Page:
In thermodynamics, heat is a type of energy transfer in which energy flows from a warmer substance or object to a colder one. It can be defined as the total amount of transferred energy excluding any macroscopic work that was done and any transfer of part of the object itself. Transfer of energy as heat can occur through direct contact, through a barrier that is impermeable to matter (as in conduction), by radiation between separated bodies, by way of an intermediate fluid (as in convective circulation), or by a combination of these. By contrast to work, heat involves the stochastic (random) motion of particles (such as atoms or molecules) that is equally distributed among all degrees of freedom, while work is confined to one or more specific degrees of freedom such as those of the center of mass.
Since heat (like work) is a quantity of energy being transferred between two bodies by certain processes, neither body "has" a definite amount of heat (much like a body in itself doesn't "have" work). In contrast, a body indeed has properties (state functions) such as temperature and internal energy. Energy exchanged as heat during a given process changes the (internal) energy of each body by equal and opposite amounts. The sign of the quantity of heat indicates the direction of the transfer, for example from system A to system B; negation indicates energy flowing in the opposite direction.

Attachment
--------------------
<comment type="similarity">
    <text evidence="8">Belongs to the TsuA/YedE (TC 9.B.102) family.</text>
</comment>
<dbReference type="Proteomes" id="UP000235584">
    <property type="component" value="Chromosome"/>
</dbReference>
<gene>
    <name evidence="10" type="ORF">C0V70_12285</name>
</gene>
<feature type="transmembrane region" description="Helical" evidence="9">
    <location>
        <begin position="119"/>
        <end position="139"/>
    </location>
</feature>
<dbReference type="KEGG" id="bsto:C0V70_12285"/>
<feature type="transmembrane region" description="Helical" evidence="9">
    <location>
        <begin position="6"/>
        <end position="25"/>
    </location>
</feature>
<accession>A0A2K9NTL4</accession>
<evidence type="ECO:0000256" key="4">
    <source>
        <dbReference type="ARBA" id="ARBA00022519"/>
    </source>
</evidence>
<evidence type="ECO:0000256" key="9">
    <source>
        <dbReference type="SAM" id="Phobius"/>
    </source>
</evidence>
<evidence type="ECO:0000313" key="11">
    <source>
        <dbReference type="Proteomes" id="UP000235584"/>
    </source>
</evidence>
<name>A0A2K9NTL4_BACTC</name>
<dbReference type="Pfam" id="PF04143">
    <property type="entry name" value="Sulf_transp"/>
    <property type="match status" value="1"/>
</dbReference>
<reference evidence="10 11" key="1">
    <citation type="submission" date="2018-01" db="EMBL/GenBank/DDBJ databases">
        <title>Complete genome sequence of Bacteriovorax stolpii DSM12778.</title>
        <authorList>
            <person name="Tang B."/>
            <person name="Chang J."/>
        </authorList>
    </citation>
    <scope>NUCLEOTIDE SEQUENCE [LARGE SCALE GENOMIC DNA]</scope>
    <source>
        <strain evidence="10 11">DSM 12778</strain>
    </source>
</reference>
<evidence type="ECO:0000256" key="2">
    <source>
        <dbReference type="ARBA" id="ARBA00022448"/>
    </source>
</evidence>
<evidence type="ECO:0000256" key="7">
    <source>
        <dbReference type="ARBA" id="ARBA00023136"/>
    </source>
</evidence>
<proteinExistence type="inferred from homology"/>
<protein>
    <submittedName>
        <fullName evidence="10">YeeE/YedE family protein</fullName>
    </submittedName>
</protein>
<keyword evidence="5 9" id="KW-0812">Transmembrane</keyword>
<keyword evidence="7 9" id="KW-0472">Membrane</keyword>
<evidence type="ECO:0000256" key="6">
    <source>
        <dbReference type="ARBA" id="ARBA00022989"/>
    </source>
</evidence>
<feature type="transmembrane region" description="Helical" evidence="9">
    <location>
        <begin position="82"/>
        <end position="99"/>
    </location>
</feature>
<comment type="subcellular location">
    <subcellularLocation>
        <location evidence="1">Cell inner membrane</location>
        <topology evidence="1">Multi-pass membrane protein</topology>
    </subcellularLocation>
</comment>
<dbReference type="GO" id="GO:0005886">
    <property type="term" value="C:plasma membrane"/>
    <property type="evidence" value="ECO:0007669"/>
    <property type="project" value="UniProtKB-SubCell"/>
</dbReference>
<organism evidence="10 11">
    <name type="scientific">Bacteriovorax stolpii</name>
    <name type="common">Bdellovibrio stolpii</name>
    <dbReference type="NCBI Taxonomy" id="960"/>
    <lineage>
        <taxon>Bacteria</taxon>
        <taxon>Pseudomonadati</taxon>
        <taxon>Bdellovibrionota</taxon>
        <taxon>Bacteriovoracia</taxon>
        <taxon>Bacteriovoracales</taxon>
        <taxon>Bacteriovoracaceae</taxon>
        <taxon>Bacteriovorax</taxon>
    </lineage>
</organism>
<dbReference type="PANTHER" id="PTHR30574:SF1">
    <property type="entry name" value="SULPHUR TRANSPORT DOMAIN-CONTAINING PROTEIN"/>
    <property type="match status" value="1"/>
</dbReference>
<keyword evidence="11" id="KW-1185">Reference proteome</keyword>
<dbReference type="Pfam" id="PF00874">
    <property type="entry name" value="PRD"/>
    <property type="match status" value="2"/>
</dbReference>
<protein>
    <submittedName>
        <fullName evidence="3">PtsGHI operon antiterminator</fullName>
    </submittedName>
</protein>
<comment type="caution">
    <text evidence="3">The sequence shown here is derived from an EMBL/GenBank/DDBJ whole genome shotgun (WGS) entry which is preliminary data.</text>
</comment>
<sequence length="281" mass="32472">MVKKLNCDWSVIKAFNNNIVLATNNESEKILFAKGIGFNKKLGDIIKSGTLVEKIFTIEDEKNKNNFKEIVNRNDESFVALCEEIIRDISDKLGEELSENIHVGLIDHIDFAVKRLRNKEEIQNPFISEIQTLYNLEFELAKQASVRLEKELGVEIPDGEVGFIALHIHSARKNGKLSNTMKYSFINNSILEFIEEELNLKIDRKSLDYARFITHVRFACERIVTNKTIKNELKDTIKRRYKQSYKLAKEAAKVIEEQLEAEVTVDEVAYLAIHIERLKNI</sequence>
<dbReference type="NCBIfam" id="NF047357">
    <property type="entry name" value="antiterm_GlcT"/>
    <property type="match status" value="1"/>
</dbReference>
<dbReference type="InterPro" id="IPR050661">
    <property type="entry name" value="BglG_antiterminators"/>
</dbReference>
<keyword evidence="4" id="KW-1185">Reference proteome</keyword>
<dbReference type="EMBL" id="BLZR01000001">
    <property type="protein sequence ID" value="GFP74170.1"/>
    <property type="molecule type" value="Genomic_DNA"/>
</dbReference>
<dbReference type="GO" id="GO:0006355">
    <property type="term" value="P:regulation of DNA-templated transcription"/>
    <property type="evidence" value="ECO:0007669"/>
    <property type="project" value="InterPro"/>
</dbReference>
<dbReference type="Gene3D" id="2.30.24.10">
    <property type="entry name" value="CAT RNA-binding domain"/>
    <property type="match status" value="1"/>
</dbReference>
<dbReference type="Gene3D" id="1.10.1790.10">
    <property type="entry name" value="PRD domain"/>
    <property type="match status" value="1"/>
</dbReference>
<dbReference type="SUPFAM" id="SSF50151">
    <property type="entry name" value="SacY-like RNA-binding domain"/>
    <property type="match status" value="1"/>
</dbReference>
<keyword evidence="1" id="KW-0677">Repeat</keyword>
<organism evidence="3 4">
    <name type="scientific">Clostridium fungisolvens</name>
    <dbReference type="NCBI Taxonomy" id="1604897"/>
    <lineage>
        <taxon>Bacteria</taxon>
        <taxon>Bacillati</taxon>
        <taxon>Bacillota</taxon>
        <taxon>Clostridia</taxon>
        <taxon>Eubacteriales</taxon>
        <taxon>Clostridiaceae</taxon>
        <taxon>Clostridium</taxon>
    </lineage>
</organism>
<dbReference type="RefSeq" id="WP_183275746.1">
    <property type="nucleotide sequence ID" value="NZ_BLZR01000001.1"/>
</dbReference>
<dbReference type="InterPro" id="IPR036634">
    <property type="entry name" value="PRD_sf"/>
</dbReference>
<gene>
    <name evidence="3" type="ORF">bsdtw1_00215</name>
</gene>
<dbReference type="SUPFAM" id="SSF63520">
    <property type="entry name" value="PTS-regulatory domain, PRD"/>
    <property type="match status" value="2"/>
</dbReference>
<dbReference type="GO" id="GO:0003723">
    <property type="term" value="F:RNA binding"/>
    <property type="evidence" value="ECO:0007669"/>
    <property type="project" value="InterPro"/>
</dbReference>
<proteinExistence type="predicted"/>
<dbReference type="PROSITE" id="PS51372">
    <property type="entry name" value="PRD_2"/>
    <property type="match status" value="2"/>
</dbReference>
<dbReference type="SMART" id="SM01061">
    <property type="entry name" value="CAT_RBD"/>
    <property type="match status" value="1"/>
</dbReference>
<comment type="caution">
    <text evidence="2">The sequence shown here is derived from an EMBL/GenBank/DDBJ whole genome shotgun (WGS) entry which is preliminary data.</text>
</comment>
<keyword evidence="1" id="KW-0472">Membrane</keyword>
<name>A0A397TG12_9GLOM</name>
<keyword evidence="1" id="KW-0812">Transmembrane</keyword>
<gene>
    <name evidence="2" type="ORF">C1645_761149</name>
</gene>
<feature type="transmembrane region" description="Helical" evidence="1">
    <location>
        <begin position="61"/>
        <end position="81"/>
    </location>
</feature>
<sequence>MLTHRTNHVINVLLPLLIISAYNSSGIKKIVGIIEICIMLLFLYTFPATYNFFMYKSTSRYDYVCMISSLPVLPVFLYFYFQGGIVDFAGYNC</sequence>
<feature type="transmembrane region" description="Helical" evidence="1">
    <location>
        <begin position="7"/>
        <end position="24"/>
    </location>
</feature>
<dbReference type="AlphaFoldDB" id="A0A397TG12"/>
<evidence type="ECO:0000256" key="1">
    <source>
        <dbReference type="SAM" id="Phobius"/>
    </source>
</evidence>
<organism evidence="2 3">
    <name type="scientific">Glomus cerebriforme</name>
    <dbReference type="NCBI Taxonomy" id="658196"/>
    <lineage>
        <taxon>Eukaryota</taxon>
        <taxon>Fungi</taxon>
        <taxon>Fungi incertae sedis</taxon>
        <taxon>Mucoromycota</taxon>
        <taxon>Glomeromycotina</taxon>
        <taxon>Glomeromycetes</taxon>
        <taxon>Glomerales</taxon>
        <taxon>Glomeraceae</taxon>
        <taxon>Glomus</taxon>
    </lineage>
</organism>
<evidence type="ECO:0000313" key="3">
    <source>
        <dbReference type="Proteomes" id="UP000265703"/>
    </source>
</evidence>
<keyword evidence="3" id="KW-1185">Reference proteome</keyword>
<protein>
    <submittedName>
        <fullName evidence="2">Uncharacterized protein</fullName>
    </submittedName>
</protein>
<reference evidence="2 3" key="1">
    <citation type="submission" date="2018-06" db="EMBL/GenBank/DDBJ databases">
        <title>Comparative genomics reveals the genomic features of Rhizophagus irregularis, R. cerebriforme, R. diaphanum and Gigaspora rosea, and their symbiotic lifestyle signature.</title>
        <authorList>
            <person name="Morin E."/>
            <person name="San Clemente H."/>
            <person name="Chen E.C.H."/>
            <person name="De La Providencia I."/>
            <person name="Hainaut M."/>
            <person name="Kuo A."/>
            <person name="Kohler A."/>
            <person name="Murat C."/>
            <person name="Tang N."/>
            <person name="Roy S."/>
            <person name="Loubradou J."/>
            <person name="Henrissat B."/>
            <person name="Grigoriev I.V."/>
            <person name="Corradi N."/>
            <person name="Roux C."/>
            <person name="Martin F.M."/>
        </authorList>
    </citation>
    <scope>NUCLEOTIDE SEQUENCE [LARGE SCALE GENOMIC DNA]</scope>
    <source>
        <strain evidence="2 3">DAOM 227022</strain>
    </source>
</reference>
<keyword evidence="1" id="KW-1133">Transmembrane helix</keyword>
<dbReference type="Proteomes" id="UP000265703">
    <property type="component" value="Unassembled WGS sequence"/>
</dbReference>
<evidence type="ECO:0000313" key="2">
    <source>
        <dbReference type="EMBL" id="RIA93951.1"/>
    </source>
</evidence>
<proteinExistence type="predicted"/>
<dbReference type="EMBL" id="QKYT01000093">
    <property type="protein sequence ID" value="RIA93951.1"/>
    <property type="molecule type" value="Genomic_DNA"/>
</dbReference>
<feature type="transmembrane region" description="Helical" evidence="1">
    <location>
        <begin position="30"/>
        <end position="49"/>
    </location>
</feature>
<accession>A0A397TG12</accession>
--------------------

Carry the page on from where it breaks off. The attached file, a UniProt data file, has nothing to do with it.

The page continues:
Although heat flows spontaneously from a hotter body to a cooler one, it is possible to construct a heat pump or refrigeration system that does work to increase the difference in temperature between two systems. In contrast, a heat engine reduces an existing temperature difference to do work on another system.
Historically, many energy units for measurement of heat have been used. The standards-based unit in the International System of Units (SI) is the joule (J). Heat is measured by its effect on the states of interacting bodies, for example, by the amount of ice melted or a change in temperature. The quantification of heat via the temperature change of a body is called calorimetry, and is widely used in practice. In calorimetry, sensible heat is defined with respect to a specific chosen state variable of the system, such as pressure or volume. Sensible heat causes a change of the temperature of the system while leaving the chosen state variable unchanged. Heat transfer that occurs at a constant system temperature but changes the state variable is called latent heat with respect to the variable. For infinitesimal changes, the total incremental heat transfer is then the sum of the latent and sensible heat.